The first page of the Emancipation Proclamation is shown with a portrait of President Abraham Lincoln photographed by Mathew Brady, circa 1863. Courtesy of the National Archives, General Records of the U.S. Government.
IF YOU GO
The original Emancipation Proclamation will be on view at the Tennessee State Museum from Tuesday through Feb. 18. It is part of the National Archives exhibition, "Discovering the Civil War." Timed reservations are available on the quarter-hour; however, there also will be limited walk-in availability 45 minutes after the hour. For more information, call 615-741-2692 or 800-407-4324 or visit firstname.lastname@example.org.
Some Chattanooga and North Georgia students are about to glimpse a piece of history rarely seen outside the nation's capital.
Twenty-five advanced placement history students from Hixson High School and 81 fifth-graders from Ringgold Elementary will be among some 8,000 students from the Southeast to see the original Emancipation Proclamation signed by President Abraham Lincoln during its brief stay in Nashville.
"It's a once-in-a-lifetime chance," said Ringgold Elementary School teacher Victoria Chandler. "The kids are thrilled."
The document rarely leaves the National Archives in Washington, D.C., but is being put on display in selected spots around the nation in recognition of its 150th anniversary. Lincoln signed the proclamation Jan. 1, 1863.
The Tennessee State Museum in Nashville will be the only stop in the Southeast for the unprecedented tour and display of the proclamation. The document is so fragile that it can only be exposed to light for 72 hours while in Tennessee. It will be displayed at intervals over seven days, according to a state news release.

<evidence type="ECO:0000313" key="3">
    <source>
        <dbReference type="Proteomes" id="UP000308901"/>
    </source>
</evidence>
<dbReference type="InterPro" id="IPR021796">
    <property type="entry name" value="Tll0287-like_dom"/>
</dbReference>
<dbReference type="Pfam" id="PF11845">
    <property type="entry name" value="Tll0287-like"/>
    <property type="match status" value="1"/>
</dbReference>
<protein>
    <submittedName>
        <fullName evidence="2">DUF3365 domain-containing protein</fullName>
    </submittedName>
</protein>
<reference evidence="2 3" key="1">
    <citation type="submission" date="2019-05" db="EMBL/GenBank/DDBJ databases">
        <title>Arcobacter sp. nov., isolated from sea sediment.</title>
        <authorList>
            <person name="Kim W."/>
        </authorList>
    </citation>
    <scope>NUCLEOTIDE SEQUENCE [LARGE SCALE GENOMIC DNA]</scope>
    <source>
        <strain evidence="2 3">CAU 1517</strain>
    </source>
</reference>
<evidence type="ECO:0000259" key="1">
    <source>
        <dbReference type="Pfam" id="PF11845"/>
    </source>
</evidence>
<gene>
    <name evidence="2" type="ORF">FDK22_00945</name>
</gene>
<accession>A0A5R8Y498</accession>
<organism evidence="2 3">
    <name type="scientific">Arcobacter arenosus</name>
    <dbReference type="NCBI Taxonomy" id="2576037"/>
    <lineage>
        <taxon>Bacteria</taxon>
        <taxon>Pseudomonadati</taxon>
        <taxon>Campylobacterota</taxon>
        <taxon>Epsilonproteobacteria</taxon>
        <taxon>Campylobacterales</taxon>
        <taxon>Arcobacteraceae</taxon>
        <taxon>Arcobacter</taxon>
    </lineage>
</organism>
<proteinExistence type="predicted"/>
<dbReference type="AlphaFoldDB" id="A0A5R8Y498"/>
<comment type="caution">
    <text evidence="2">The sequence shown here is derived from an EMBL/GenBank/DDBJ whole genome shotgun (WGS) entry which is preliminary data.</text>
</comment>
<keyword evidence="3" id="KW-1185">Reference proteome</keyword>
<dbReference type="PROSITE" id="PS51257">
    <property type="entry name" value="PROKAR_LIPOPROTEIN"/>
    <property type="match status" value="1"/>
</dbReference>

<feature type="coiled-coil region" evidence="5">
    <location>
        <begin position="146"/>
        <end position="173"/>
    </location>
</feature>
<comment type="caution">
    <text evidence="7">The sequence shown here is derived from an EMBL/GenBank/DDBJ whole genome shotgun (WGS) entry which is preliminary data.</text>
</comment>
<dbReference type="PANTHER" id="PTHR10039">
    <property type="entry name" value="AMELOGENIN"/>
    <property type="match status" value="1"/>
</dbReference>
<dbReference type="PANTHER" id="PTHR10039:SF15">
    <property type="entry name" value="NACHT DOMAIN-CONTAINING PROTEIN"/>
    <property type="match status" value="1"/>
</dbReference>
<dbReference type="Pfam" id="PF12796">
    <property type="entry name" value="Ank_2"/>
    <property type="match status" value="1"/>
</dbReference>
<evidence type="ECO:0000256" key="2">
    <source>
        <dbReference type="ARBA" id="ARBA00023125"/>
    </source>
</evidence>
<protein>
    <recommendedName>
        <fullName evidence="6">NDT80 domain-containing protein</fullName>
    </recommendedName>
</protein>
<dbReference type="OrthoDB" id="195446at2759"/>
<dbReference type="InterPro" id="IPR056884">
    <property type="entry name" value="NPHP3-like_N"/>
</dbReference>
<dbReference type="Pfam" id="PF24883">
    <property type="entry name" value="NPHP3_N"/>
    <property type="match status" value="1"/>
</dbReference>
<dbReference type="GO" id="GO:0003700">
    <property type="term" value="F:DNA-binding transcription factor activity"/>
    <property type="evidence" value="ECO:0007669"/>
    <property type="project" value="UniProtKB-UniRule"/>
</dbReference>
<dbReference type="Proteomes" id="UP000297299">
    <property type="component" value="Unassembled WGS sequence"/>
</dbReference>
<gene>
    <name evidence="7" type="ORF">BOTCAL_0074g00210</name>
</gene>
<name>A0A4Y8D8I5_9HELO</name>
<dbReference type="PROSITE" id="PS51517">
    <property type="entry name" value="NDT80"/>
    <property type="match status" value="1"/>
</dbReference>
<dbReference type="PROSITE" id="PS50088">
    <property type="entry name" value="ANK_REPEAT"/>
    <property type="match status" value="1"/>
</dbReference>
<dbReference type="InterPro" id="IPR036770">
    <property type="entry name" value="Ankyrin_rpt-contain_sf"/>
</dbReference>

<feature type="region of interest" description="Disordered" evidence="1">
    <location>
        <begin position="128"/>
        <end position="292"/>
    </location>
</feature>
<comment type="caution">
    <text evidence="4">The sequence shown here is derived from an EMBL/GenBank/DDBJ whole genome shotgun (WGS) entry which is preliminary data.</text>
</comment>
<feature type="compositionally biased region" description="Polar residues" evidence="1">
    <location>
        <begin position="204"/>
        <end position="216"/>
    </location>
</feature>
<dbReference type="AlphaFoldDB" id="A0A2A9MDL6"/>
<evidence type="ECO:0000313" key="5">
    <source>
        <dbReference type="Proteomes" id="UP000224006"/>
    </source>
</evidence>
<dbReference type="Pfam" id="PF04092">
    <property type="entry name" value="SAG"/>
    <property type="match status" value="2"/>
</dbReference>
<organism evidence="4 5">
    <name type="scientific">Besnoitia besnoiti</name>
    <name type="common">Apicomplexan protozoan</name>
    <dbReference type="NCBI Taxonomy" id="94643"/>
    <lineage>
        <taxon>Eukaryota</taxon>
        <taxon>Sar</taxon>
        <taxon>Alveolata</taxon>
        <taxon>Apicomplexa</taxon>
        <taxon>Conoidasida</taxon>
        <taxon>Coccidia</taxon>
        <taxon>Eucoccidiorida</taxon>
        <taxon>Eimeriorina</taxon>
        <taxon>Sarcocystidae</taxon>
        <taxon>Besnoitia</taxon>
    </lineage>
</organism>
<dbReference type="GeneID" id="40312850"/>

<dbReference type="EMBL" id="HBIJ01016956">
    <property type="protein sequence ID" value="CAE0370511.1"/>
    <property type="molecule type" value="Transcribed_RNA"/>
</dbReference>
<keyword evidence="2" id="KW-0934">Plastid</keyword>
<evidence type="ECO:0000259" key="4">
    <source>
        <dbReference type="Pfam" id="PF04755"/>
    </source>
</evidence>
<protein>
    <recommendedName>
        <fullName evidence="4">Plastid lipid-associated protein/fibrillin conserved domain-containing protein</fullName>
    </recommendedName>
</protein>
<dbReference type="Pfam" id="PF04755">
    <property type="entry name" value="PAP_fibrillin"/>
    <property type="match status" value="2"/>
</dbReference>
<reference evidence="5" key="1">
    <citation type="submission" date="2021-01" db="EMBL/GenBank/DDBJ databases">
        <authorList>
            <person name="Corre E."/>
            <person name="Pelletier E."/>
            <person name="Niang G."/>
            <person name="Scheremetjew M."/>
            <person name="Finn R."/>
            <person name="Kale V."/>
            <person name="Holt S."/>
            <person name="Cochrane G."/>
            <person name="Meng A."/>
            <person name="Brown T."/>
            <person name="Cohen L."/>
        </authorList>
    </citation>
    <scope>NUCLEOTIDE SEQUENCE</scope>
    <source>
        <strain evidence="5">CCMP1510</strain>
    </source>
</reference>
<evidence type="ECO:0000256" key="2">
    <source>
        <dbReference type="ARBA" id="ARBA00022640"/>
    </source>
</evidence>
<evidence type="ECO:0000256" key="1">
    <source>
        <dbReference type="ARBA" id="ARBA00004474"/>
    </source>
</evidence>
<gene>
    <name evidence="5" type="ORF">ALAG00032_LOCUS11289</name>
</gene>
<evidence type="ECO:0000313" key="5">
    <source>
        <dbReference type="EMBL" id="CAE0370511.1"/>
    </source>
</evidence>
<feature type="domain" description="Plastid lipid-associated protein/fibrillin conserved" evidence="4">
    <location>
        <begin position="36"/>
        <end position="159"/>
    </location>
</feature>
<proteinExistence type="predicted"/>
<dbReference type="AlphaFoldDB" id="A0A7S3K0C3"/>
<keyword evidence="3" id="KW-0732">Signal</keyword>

Rossville and Hixson students will view it Wednesday, the day after Lincoln's birthday.
Students already have learned how the document changed the course of American history and was the beginning of the end of legalized slavery in the country.
"Mrs. Rushworth can talk about it all day, but to see it is like gratification," said 17-year-old Blake Burris, a junior at Hixson High.
Hixson's AP history teacher, Suzanne Rushworth, is taking Burris and all of her AP history students to Nashville to view the original document.
Chandler and seven other adults are taking the Rossville fifth-graders. Both groups also will see the original signed 13th Amendment that abolished slavery.
The 150th anniversary of the Emancipation Proclamation comes the same year that the country's first black president, Barack Obama, was inaugurated for a second time.
"We're still making history," said 17-year-old Hixson junior Shaunte Kilgore, who is going on the trip. "What we're doing right now ties into what has happened in our past. Our country has come this far since then."
Rushworth and Chandler and their students were among 8,000 people selected through a lottery to visit the exhibit. About 16,000 people applied.
Chandler wants her students to understand not only what the proclamation meant to people who lived 150 years ago, but what it means to them today and how it affects their lives.
"Literally the day we found out, I'm jumping up and down and screeching like a little girl," said Chandler.
Rushworth said she applied in September. For weeks she didn't hear anything, so she figured she didn't get in.
Then came the call in November from the Tennessee State Museum telling her that her class had been selected.
"Just to see it," said Rushworth. "It's the actual document that Lincoln signed."
Yolanda Putman has been a reporter at the Times Free Press for 11 years. She covers housing and previously covered education and crime. Yolanda is a Chattanooga native who has a master’s degree in communication from the University of Tennessee and a bachelor’s degree in journalism from Alabama State University. She previously worked at the Lima (Ohio) News. She enjoys running, reading and writing and is the mother of one son, Tyreese. She has also ...